But being pragmatic requires identifying the areas where changes provide the most bang for the buck. Thus, it’s imperative to identify and prioritize channel pairs, like Web and phone support or Web and interactive chat that customers are most likely to use together: the logical fits in an omnichannel journey.
For example, banks assisting customers with payment questions often find that the number of people calling for phone support within 24 hours of being on the Web is five-times higher than average. This correlation is a clue to problems with the underlying Web self-service process, since callers obviously didn’t get satisfactory answers during their online journey. Dropping back to a secondary support channel kills customer satisfaction and increases support costs.
Too often organizations fixate on internal processes and end up making things easy for support agents or in-house bureaucracy without actually improving the customer experience. Instead, examine the customer experience problem from the outside in, as the customer experiences the process. An effective, structured technique for such outside-in analysis entails building customer personas: prototypical users representative of various customer segments and demographic groups, with correspondingly divergent customer needs and omnichannel journeys through your support system. Each persona is an archetype or idealized representation of key customer groups. Following their typical paths over several support channels through your system can reveal process bottlenecks, roadblocks and opportunities for automation.
Online retailers and advertisers were pioneers in understanding the value of data collection and analysis, but every organization has mountains of transaction data that can be mined to improve the customer experience. But it’s not enough to aggregate a mishmash of structured and unstructured information into a data lake. Machine learning and predictive analysis requires a complete understand of the customer. That means transaction records should also map onto a single data structure that includes auxiliary customer information from other systems like CRM, BPM, third-party consumer marketing services and customer satisfaction surveys and metrics.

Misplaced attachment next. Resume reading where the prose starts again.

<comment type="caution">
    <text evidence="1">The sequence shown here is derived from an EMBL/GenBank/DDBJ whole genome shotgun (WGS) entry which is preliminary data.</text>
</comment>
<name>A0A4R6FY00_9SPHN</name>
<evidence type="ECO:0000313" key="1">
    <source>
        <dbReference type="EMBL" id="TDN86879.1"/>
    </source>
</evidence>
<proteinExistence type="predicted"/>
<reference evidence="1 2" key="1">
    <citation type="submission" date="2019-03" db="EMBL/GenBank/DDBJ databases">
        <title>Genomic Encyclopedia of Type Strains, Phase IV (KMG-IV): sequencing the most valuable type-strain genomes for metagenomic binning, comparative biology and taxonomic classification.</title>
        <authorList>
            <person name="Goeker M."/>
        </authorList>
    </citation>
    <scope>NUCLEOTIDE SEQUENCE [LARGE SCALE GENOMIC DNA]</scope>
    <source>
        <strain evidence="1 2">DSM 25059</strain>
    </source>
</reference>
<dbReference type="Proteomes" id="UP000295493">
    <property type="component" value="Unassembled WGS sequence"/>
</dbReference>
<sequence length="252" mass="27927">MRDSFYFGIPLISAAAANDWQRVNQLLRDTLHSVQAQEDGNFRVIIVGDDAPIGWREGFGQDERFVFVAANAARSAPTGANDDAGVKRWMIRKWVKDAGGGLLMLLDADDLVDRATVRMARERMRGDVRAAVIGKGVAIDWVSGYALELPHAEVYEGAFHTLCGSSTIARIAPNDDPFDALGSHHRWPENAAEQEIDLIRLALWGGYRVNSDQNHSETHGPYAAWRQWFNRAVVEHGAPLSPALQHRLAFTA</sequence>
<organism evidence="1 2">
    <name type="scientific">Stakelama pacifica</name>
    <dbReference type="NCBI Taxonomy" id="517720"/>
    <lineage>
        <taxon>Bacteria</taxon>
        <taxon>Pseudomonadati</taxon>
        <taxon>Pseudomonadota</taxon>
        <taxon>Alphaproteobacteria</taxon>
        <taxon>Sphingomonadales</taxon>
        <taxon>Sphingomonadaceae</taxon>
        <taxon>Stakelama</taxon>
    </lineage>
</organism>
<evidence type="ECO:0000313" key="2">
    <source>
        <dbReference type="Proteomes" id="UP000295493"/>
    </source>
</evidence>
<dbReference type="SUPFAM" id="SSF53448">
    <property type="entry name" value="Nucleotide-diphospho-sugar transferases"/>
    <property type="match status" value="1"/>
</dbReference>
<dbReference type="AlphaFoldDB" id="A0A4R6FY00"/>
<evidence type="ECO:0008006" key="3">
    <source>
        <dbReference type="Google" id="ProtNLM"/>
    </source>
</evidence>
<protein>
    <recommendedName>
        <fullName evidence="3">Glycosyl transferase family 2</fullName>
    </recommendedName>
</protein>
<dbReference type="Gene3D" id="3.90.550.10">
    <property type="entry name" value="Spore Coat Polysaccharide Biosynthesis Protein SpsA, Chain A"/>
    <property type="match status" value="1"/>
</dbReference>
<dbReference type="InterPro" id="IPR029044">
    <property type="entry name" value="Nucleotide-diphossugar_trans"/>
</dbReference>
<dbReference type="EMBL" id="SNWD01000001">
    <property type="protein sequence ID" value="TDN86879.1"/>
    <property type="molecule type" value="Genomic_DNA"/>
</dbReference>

Start with transaction data and metrics that can shed light on customer journeys through your support maze. Look for indicators of process inefficiency, customer frustration and cross-channel breakdowns or gaps. Identify the attempted user tasks and measure their rates of success and transfer. Then look for data identifying problems such as Web-to-call agent transfers that are clues to user frustration and problem escalation.
Use machine learning to mine data
Remember, the goal isn’t to merely provide an integrated omnichannel experience, but to be proactive not reactive: anticipate customer needs and prevent problems, don’t just solve them. Take a cue from a hockey legend, Wayne Gretzky: Skate to where the puck is going, not where it already is. For example, one of the biggest customer turnoffs is having to ask the same question or explain the same situation several times to different support personnel or online forms. Instead, anticipate problems and don’t make the customer ask a question in the first place. Predictive analysis can eliminate frustrations by not only providing context for customer queries, but by using statistical modeling and forecasting, can anticipate problems and queries.
Perhaps the most common customer interaction for any service provider involves billing questions. When the number for a particular customer is abnormally high, it’s a sure sign of potential problems. Combining detailed call and Web logs with predictive analysis can create meaning out of seeming noise. What may be several customer interactions spread out over time now become an omnichannel conversation.
There are two elements to a predictive omnichannel system: optimization and self-learning, The best predictive systems improve over time, learn from previous events,adapt to changing conditions and optimize to improve key performance metrics. These attributes are especially important in customer support systems, where the customer mix, channel usage, quality and quantity of data, and business priorities are quite dynamic.
Ultimately, first-class customer support in the omnichannel era means analyzing volumes of data to understand their needs and connect the dots along a customer’s journey. The business mantra must be: learn, anticipate and simplify.
This article is curated strictly for educational purposes only. All rights remain with original owners. Header image credit: Pexel